Organic Search Strategies For Driving Traffic To Channel Partners
B2B brands are often reliant on channel partners to sell products and services to end users. And while manufacturers and others offer traditional co-branding marketing tools, they often fail miserably at driving traffic to distributors, dealers, and other channel partners through B2B search marketing. Optimized channel partner landing pages, bulk uploads of locations to Google […]
B2B brands are often reliant on channel partners to sell products and services to end users. And while manufacturers and others offer traditional co-branding marketing tools, they often fail miserably at driving traffic to distributors, dealers, and other channel partners through B2B search marketing. Optimized channel partner landing pages, bulk uploads of locations to Google Maps, and geo-based sitemaps are three good ways to do this.
Develop optimized pages for channel partners
Previously, I wrote about creating optimized landing pages on your site to help drive traffic and business to your channel partners, especially for relevant geo-specific search queries. Although I wrote the article almost three years ago, the information is still sound. Unfortunately, I haven’t seen many B2B marketers taking advantage of this strategy. Most still have dynamically generated dealer and location information at a single URL. Read the article on driving traffic to channel partners and review what you’re doing for you channel partners on your site.
Upload channel partner locations to Google
In addition to creating unique content with unique URLs for your channel partners and locations, you should also upload the channel partner and location information to Google’s Local Business Center.
Since upload of business locations is typically handled centrally, you should inform contacts at individual locations that Google may mail to the location a request to verify a specific listing. Generally, the request requires input of a PIN to verify the listing. People at the individual locations, however, may not know what to do with the request, since they weren’t involved in the upload and don’t have appropriate access to enter the PIN themselves. You should make sure all verification requests are faxed back to the person handling business listing so listings can be verified promptly.
Upload geo-sitemaps and KML files to your site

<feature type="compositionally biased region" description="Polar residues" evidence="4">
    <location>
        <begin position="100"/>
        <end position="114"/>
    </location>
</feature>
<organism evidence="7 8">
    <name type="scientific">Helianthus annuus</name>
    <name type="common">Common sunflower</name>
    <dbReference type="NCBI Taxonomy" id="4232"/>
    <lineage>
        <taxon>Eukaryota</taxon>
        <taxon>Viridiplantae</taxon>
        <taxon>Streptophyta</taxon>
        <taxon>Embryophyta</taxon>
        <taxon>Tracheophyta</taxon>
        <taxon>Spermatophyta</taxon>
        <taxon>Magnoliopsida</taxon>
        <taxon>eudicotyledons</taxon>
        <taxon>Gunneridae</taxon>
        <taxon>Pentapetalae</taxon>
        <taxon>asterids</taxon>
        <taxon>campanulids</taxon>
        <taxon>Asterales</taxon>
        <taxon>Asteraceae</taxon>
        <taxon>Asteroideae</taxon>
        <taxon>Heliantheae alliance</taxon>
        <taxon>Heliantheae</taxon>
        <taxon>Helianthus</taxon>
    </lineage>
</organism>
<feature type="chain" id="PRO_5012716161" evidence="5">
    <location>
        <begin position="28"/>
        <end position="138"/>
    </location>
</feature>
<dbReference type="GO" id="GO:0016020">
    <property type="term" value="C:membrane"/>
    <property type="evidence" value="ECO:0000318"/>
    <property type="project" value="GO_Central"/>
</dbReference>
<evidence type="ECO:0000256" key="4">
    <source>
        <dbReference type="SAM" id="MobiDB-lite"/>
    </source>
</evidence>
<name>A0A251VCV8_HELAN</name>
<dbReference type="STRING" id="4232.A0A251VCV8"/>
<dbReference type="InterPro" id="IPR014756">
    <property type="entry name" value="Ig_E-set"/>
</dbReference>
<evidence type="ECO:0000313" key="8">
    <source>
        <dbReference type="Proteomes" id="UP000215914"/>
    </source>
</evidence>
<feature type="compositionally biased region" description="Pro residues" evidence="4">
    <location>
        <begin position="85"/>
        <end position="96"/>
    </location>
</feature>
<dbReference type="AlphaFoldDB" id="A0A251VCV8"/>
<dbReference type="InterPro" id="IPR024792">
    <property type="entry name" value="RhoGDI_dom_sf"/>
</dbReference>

In addition to location uploads to Google’s Local Business Center, you should also create a geo sitemap for your channel partner locations. Adding a geo-based sitemap involves creating geo-sitemaps and KML files, and uploading them to you site. The KML file contains all the location data, including the needed geo-coding information. You have to upload both to your server and point to the KML file from the geo sitemap.
Unless you’re really into learning all of the issues and the code that goes with it, you’ll want to find a simple option for creating the geositemap and KML files. Google Earth Plus used to allow you to create the KML file, but Google Earth Plus is no longer available, and the existing free version (Google Earth) doesn’t have the same functionality.
The tool has been, and still is, in beta. I recently worked with Martijn Beijk and Arjan test some files and had good results. Thanks also to other local search experts, David Mihm and Mike Blumenthal, who, along with Martijn, have also been working with Arjan to test the tool.
Once you’ve uploaded the geo sitemap and KML files, you can use Google Webmaster Tools to notify Google of the sitemap, just as you would an XML sitemap. The benefit of the geo sitemap and KML information is that they provide Google with additional information it can use help verify location information, and because you’re uploading the geo sitemap and KML file to your website, Google can use those files as another authenticated source of location information. This should help visibility in the 3- and 10-pack local results in blended web SERPs and also for Google Maps searches.
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